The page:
PB: You have generated a lot of buzz with your humorous style. Is there a more serious story bubbling inside of Lois Winston, just waiting to get out?

LW: Yes, there’s definitely a serious side to me and my writing. Love, Lies and a Double Shot of Deception, my second published book was a romantic suspense with dark undertones. I’ve also written a proposal for a book that’s loosely based on the murder of one of my friends when we were in high school.

Award-winning author Lois Winston’s Assault With a Deadly Glue Gun, the first book in her Anastasia Pollack Crafting Mysteries series, will be released on January 1, 2011.
In celebration of the book’s release, Lois is doing a blog tour throughout January. You can find the schedule on her website,, and at Anastasia’s blog, Everyone who posts a comment to any of the blogs over the course of the month will be entered into a drawing to receive one of 5 copies of Assault With a Deadly Glue Gun. (If your email isn’t included in your comment, email Lois privately at to let her know you’ve entered. In addition, she’ll also be giving away an assortment of crafts books on various blogs, so look for those if as well.

My thanks to Lois Winston for answering a few of my questions. Do you have comments or questions of your own?

CR: Secrets to Die For by L.J. Sellers.

It's all better with friends.

Sunday, January 2, 2011

What Do You Really Want? I Mean REALLY?

This is the time of year we all take stock. And for most of us, it's a mixed bag of disappointment and desire. A win here or there, for sure, but mostly, well . . . there's room for improvement.

I didn't finish that manuscript.

Budget? You've got to be kidding. My bank account has become meaningless in any financial strategy.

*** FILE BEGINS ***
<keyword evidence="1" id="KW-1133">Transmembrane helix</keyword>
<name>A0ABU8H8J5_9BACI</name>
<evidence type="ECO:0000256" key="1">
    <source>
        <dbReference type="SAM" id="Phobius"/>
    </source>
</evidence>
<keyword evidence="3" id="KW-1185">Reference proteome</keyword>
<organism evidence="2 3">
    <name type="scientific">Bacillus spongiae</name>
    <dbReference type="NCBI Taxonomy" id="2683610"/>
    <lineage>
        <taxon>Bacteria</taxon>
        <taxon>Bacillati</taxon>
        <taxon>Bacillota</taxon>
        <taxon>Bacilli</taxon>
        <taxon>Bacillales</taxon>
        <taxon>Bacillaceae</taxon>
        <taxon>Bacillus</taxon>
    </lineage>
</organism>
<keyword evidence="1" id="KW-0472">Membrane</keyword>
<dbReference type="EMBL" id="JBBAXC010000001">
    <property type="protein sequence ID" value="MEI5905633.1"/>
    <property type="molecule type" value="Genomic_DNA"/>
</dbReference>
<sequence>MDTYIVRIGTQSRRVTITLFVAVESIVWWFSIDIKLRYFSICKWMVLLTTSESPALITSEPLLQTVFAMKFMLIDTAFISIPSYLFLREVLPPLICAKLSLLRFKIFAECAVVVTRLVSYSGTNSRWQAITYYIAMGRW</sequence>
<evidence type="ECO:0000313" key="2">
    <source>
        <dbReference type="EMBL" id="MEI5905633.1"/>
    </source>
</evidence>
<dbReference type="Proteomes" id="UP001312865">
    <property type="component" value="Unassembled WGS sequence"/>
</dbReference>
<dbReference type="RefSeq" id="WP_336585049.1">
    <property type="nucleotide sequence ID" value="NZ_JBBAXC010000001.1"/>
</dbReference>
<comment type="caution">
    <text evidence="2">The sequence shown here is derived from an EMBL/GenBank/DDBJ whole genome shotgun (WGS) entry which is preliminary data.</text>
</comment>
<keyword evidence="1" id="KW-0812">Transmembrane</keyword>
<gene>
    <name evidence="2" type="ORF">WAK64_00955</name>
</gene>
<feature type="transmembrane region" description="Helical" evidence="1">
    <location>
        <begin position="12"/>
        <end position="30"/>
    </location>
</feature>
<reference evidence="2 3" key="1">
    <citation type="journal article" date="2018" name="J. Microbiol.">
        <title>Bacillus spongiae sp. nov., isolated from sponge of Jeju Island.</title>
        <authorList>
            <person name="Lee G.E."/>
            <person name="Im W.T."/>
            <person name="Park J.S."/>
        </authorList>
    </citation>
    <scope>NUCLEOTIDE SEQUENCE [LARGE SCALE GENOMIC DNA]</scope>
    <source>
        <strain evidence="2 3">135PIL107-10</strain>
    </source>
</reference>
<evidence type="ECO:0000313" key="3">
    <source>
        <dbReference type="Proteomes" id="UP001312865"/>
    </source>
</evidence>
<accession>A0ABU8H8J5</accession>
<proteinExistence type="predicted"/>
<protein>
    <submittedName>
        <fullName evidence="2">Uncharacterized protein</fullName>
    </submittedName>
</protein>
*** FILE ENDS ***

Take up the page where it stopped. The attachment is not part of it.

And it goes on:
I want to be on the New York Time's Bestseller list and have Hollywood clambering for a nod from me.

And so usually, at this time of year, we suck up our failures and somehow convert them to ideals for the next year, because our dream hasn't changed. We search the cosmos for a place to hang our hat and try to convince ourselves the new place is the right place and something magical is bound to happen.

We've learned how to formulate our goals: they must be SMART. Specific. Measurable. Achievable. Realistic. Timely.

Can I just say one word for all of this rhetoric toward intense introspection? Blick.

I've really been thinking about this.

In fact, for the last couple of months, the little list of tasks I have on my desktop is a lot different than one you'd expect from someone who actuallly wants to accomplish something. It's focused less on things I must accomplish than on how I want to feel after the outcome of actions I take.

At the end of the day, every day, I want to feel good about myself. I want to feel I have taken a step toward validating my dreams. At the end of the day, every day, I want to feel I've made a difference. The details are supplements to those things, but Those Things are the end goal. Every 24 hours. I'm hoping that not only will they help me achieve my dreams, but that I'll become a better person in the process.

So what I'm suggesting you consider is for your plan for 2011 to be less specific and more intrinsic.

But whatever you choose, we'll work through the year together. We'll celebrate and commisserate. I'll be as open with you as I can about my process and progress.

And there's no question I won't tackle.

For each reader here, whether regular or happenstance, I wish you validation in whatever you pursue. And to know what you really, really want.

CR: Secrets to Die For by L.J. Sellers

It's all better with friends.